While written a couple of months ago, this is remains on point in the criticism of current edreform climate.
Woodard’s take is well sourced too, which makes a huge difference when levying this kind of criticism. Facts matter and sources matter and Woodard definitely supports her claims with some solid material. The piece by Sirota, in particular, is one that I circulated to colleagues when I saw it.
SImply following the money definitely reveals some curious patterns and relationships. Moreover, the amount of money that is being pumped into the edreform movement is staggering, and it all comes with stipulations and strings. Apart form the direct donations that advance the agenda, from a political standpoint that those kinds of philanthropic organizations can buy a whole lot of influence.
The fact that the principals and administrators who actually run the schools are invisible within this mythology is no accident, as we are routinely ignored by federal and state policymakers, unless it is to be vilified and fired for failing to implement policies that we are called on to implement without ever having a voice in their voracity or viability.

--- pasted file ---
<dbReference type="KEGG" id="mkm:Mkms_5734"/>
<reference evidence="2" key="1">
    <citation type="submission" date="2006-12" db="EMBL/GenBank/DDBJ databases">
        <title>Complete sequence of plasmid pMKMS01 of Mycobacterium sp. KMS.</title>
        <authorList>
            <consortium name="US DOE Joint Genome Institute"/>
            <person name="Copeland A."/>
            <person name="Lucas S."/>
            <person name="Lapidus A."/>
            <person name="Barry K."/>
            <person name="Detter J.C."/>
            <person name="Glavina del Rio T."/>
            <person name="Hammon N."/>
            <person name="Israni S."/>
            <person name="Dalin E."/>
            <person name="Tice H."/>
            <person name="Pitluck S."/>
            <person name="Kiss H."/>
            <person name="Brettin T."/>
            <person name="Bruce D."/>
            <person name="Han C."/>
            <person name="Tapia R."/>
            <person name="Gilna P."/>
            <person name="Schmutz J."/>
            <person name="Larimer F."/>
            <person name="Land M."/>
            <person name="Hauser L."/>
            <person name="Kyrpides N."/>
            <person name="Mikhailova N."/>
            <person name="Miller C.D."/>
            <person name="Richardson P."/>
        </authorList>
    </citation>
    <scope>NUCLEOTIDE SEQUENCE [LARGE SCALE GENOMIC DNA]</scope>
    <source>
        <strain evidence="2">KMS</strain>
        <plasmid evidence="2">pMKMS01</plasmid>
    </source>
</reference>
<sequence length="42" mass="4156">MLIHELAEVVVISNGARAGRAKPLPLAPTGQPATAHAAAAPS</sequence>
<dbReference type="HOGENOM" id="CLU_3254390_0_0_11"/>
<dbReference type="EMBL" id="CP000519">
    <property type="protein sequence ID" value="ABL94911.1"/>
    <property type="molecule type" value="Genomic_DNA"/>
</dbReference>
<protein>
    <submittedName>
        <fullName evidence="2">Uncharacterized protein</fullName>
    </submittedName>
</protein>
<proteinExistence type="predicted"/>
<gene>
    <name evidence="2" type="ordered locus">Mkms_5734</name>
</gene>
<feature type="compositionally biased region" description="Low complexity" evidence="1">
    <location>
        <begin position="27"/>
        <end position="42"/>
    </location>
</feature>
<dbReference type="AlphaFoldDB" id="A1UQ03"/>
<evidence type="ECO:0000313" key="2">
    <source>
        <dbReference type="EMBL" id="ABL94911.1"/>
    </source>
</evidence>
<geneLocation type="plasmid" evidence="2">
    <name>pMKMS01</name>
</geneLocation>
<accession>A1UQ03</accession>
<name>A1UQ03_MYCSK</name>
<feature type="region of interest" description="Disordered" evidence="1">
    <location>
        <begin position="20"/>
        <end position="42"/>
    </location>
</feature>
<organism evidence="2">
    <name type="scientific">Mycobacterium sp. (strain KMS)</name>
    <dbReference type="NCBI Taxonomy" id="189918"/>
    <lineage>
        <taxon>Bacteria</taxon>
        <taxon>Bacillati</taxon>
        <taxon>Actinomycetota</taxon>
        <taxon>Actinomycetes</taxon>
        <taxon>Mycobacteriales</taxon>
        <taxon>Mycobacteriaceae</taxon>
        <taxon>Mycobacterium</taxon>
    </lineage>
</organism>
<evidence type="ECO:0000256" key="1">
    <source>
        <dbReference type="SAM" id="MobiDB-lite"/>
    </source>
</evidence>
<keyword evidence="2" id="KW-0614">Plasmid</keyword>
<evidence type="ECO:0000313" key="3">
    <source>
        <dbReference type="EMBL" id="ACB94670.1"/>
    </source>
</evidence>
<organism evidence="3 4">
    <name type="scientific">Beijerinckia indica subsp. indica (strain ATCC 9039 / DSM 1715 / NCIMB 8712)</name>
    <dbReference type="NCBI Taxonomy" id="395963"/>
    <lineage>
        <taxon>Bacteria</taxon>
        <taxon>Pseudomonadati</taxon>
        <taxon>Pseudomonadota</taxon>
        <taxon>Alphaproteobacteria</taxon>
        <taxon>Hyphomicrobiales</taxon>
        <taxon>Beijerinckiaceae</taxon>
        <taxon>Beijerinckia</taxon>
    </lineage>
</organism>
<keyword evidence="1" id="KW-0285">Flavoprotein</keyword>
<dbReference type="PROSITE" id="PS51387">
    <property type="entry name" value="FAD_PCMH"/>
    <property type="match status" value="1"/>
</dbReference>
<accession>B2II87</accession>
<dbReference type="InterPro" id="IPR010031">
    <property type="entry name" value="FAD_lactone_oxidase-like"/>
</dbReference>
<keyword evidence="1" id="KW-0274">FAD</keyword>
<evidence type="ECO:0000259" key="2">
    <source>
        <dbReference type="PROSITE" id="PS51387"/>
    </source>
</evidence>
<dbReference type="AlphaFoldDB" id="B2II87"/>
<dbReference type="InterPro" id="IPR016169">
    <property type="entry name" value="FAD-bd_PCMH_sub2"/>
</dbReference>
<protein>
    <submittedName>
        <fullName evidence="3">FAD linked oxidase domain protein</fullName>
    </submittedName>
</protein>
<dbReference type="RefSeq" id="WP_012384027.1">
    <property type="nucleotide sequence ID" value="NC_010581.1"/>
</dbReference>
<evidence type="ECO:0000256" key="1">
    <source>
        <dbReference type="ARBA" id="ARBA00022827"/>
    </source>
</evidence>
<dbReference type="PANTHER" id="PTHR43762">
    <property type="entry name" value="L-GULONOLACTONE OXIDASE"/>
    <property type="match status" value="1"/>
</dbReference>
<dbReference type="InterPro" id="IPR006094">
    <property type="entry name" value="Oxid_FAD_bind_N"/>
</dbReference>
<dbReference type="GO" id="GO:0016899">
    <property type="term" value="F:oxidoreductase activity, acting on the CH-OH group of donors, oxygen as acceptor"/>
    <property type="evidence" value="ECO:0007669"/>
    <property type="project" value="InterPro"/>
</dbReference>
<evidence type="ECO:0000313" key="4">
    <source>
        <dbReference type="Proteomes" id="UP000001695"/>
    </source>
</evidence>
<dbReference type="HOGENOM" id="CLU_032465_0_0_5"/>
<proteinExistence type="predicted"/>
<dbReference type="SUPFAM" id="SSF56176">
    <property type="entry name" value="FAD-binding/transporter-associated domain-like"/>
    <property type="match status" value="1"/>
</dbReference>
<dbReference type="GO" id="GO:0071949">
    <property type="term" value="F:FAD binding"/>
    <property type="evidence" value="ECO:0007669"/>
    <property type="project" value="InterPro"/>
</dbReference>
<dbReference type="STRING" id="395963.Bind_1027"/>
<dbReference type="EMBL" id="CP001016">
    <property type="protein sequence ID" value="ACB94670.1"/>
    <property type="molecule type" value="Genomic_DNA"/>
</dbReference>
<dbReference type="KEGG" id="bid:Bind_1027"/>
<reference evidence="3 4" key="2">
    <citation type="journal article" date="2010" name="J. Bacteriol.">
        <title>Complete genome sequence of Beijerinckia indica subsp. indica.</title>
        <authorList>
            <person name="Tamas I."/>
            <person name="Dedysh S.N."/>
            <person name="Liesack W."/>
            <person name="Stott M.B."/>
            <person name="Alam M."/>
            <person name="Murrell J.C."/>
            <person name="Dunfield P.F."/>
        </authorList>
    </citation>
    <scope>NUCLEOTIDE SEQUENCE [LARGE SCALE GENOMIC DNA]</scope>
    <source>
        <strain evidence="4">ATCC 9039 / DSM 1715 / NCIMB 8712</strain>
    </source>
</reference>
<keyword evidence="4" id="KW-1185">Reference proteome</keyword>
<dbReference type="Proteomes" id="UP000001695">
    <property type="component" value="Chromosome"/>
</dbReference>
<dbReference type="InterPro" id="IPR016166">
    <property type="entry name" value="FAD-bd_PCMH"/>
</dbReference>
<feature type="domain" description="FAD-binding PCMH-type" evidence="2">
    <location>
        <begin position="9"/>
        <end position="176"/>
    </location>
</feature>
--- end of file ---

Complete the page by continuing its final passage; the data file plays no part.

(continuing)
In many ways, I am pleasantly surprised by the fact that Woodard, an administrator and one with plenty of clout, being President of the American Federation of Administrators, was the author of a piece like this. Teachers voices are routinely dismissed, but teachers also do not drive agendas of education as much as many people believe, another media myth. Woodard clearly feels the same applies to administrators. Yet, as she also acknowledges, more administrators are charged with making the real decisions that impact schools and how they function on a broader level. From my view, it is at the administrative level where education has to show the most steel. Easier said than done I know.
Still, more administrators need to stand up to policymakers and officials when policies and legislation goes terribly wrong. We are all educators after all. We need to educate those that think they know but do not. Administrators in a better position to that, in some cases, than teachers. However, it is in resisting some of the most destructive policies where administrators and teachers can present a united front, and most likely will need to do so with increasing urgency.